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Dancing Through Life Has Health Benefits

Is it the foot-stomping rhythm of your favorite rock song or heart-pumping workout music that gets you dancing? Or do you enjoy the challenge of mastering the more complicated moves of Latin or ballroom dancing? No matter what kind of music makes your feet move, one thing is for sure: the physical, mental, and emotional health benefits of dancing are plentiful.


In addition to bringing you joy, dancing does positive things for your body–and your brain. Whether it’s ballroom, tango, breakdancing, salsa, disco, swing, tap, ballet, hip-hop, or any other kind of dance, you are improving your physical and mental health and giving a boost to emotional and social well-being. Moving your body to the sound of music can transform your life. Music stimulates the brain’s reward centers, and dance activates its sensory and motor circuits.


Physical Benefits


Physical inactivity is a key global health challenge. It is associated with adverse effects related to aging, weight control, physical function, longevity, and quality of life. Dance is exercise, so the physical benefits of dancing are similar to that of other cardio activities. Unlike high-impact exercises like running, dancing is generally gentler on the body. It can also improve flexibility, ease joint pain, and develop muscle tone.


A recent study found that any dance style can induce positive functional adaptations in older adults, especially related to balance. Metabolic improvements may also be a result of dancing; however, more random control trials are needed. Dancing may be a potential exercise intervention to promote health-related benefits for aging individuals.


Emotional Benefits


If you can move, you can dance. Dance is inclusive–anyone can participate. Dance can also have a social component, helping connect and develop relationships among new and established dancers.


Dance can also boost your mood and your mental and emotional health by reducing stress, decreasing the symptoms of anxiety and depression, and boosting self-esteem.


In a small study undertaken in 2012, researchers at North Dakota’s Minot State University found that the Latin-style dance program known as Zumba improves mood and certain cognitive skills, such as visual recognition and decision-making. Other studies show that dance helps reduce stress, increases levels of the “feel-good” hormone serotonin, and helps develop new neural connections, especially in regions involved in executive function, long-term memory, and spatial recognition.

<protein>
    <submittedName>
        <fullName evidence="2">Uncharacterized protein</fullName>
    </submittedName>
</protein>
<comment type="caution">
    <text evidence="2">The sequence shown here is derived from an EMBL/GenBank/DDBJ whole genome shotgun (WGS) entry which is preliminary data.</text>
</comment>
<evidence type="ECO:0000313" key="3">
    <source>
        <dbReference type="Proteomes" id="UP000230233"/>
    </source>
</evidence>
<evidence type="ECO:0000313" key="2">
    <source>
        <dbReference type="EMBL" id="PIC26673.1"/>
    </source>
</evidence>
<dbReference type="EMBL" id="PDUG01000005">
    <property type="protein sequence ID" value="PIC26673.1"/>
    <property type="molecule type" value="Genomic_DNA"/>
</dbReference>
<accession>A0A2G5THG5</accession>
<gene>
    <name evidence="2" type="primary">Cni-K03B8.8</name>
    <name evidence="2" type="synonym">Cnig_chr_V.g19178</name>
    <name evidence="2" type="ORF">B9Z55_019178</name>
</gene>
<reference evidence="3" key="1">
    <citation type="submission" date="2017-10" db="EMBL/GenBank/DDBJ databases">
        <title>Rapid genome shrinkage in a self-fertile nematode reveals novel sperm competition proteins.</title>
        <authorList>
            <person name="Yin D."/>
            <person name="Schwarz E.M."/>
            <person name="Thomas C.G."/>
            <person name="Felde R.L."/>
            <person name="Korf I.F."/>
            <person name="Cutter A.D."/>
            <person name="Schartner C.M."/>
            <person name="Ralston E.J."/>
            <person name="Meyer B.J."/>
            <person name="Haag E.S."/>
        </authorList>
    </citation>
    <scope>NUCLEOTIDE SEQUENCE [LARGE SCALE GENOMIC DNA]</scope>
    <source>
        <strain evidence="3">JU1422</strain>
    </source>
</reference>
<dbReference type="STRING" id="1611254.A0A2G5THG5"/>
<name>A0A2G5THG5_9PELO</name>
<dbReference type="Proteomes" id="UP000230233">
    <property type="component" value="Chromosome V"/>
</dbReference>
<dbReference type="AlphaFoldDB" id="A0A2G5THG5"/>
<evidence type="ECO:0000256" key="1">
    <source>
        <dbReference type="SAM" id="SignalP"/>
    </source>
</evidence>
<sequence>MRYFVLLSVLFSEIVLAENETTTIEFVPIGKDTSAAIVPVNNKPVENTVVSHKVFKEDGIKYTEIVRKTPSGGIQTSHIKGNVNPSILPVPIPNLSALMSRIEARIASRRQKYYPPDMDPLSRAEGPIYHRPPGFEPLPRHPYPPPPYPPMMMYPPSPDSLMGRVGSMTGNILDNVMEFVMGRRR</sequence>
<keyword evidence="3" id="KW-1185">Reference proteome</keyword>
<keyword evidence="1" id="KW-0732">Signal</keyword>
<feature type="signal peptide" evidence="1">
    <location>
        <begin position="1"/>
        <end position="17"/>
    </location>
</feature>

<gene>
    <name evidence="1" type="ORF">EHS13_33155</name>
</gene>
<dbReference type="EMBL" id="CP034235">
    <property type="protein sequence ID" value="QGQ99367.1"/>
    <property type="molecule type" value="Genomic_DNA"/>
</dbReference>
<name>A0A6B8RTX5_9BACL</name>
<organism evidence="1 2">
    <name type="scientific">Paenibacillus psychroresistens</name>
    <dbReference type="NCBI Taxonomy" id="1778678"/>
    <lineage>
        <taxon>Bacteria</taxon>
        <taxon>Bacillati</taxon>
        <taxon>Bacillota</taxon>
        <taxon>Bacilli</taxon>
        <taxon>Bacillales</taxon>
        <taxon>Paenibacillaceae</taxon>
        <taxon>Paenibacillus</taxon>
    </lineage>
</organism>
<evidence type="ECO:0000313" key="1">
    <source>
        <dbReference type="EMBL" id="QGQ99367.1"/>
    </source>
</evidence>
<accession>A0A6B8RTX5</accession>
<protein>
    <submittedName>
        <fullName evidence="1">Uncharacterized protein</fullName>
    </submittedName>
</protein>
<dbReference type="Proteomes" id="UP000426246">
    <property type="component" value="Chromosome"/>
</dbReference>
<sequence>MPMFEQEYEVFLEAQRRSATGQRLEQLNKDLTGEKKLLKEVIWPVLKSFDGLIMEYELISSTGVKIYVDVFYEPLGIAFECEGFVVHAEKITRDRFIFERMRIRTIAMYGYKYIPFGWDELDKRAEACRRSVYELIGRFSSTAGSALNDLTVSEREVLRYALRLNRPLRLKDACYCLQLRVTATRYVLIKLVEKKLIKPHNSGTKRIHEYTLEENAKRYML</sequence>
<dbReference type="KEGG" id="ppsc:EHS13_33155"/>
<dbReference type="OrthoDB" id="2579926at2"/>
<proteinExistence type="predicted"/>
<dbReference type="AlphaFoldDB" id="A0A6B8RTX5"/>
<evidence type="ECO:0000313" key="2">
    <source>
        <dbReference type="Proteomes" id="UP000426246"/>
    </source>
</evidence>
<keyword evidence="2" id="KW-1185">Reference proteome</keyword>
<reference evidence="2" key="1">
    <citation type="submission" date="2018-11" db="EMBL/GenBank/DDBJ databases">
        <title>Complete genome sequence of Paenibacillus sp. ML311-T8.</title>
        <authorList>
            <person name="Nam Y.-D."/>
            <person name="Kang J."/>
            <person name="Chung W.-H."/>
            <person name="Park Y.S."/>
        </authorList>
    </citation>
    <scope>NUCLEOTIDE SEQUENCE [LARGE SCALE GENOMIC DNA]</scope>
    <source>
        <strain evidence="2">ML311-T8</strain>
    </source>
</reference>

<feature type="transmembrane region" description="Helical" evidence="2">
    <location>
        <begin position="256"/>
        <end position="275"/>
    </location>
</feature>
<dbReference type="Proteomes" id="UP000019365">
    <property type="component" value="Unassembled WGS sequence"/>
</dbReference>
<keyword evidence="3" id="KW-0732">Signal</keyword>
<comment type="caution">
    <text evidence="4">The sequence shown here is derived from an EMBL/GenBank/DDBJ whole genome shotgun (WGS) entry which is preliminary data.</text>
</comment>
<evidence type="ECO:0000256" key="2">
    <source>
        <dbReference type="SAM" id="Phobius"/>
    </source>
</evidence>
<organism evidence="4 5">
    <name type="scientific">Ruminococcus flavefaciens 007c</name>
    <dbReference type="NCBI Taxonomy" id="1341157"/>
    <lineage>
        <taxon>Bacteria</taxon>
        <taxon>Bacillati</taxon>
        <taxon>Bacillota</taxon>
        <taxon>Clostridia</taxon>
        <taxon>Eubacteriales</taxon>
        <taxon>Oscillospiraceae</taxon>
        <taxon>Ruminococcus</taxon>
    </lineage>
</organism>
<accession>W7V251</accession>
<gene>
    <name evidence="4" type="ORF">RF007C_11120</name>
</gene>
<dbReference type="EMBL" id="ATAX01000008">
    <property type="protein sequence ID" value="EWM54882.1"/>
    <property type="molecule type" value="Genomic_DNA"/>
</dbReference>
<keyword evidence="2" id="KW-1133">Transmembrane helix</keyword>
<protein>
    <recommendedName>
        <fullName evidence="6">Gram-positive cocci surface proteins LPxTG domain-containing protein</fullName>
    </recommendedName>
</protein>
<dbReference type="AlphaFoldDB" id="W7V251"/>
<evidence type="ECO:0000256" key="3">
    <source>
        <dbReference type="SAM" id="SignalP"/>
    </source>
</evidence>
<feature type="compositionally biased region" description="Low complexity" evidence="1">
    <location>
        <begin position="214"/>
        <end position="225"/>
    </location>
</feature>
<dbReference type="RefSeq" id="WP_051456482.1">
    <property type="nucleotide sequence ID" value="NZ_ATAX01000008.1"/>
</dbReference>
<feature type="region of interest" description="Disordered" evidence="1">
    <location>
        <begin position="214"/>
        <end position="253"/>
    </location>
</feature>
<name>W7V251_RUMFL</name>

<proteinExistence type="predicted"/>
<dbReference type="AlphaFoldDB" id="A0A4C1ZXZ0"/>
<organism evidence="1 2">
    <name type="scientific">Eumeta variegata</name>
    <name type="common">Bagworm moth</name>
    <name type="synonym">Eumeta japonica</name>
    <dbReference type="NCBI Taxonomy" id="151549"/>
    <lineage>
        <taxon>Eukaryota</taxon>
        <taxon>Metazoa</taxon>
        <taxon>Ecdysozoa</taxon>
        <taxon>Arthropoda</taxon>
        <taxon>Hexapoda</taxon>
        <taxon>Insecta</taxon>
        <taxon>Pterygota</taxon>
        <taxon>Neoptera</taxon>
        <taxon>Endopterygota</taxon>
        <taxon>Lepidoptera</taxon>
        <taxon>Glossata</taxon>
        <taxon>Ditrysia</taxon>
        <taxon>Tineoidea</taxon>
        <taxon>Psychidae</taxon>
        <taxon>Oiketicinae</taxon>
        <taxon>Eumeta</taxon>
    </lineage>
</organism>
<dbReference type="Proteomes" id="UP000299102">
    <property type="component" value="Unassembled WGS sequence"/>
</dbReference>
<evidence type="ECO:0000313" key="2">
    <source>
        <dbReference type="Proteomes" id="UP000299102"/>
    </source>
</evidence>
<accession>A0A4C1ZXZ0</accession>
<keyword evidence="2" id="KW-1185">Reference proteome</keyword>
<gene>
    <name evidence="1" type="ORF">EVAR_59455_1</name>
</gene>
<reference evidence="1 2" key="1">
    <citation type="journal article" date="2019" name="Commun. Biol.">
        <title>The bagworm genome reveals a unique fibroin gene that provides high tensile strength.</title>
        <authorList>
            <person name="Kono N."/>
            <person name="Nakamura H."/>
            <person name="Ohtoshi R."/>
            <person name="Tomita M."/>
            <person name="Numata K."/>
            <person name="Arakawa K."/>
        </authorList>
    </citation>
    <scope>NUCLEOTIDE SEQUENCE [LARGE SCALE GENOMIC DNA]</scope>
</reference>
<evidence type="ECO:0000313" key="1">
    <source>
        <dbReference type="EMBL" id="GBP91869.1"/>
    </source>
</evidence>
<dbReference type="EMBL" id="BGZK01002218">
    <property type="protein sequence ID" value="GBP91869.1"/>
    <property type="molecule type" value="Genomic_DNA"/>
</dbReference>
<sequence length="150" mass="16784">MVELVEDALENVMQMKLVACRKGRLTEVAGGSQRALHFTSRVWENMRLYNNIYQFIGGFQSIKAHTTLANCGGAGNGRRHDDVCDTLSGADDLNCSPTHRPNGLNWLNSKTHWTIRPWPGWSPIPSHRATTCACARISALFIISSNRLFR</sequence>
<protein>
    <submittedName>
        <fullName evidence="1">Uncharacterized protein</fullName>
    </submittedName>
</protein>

Mental Benefits


The benefits of dance encompass other areas of health, including mental. Not only does it give you a way to express yourself and have fun, but it also counts toward your cardiovascular exercise minutes for the week.

A recent study reported reduced cognitive declines after cognitive training in elderly persons without dementia. If confirmed, these results may support recommendations for participation in cognitive activities to lower the risk of dementia that parallel current recommendations for participation in physical activities to reduce the risk of cardiovascular diseases.


Benefits of Dance for Other Medical Conditions


Dance has such beneficial effects on the brain that it is now being used to treat people with Parkinson’s disease, a progressive neurological movement disorder. Studies using dance therapy, particularly fixed rhythms, to regulate movement in patients with Parkinson’s or other movement disorders found that this technique provided significant improvements in gait and upper extremity function among participants.

A 2003 study investigated the effect leisure activities had on the risk of dementia in the elderly. The researchers looked at the effects of 11 different types of physical activity, including cycling, golf, swimming, and tennis but found that only one of the activities studied–dance–lowered participants’ risk of dementia. According to the researchers, dancing involves both a mental effort and social interaction, and this type of stimulation helped reduce the risk of dementia.

Whether you’re 80 years young or 8 years old, engaging in physical activities that involve dance changes you and has potential incredible benefits for your health. So grab a friend, join a beginner or intro dance class, or just have a dance party in your living room! Whatever you do, get moving!



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